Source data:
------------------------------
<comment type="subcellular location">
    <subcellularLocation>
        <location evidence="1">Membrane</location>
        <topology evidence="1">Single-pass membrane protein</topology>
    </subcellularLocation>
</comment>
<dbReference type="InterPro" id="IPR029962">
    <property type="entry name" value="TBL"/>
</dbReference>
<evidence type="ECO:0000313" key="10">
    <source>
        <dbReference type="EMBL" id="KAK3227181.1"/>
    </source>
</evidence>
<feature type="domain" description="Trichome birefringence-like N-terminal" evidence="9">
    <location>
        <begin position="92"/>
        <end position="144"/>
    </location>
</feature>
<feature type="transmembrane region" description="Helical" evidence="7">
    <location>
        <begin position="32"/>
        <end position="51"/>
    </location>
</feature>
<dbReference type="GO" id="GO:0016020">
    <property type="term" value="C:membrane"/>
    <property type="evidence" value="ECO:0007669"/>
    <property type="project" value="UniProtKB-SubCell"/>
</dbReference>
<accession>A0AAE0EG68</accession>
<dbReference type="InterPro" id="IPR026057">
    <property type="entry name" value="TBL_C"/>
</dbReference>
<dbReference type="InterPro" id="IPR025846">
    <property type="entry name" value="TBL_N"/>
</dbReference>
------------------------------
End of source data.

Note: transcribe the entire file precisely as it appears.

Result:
<comment type="subcellular location">
    <subcellularLocation>
        <location evidence="1">Membrane</location>
        <topology evidence="1">Single-pass membrane protein</topology>
    </subcellularLocation>
</comment>
<dbReference type="InterPro" id="IPR029962">
    <property type="entry name" value="TBL"/>
</dbReference>
<evidence type="ECO:0000313" key="10">
    <source>
        <dbReference type="EMBL" id="KAK3227181.1"/>
    </source>
</evidence>
<feature type="domain" description="Trichome birefringence-like N-terminal" evidence="9">
    <location>
        <begin position="92"/>
        <end position="144"/>
    </location>
</feature>
<feature type="transmembrane region" description="Helical" evidence="7">
    <location>
        <begin position="32"/>
        <end position="51"/>
    </location>
</feature>
<dbReference type="GO" id="GO:0016020">
    <property type="term" value="C:membrane"/>
    <property type="evidence" value="ECO:0007669"/>
    <property type="project" value="UniProtKB-SubCell"/>
</dbReference>
<accession>A0AAE0EG68</accession>
<dbReference type="InterPro" id="IPR026057">
    <property type="entry name" value="TBL_C"/>
</dbReference>
<dbReference type="InterPro" id="IPR025846">
    <property type="entry name" value="TBL_N"/>
</dbReference>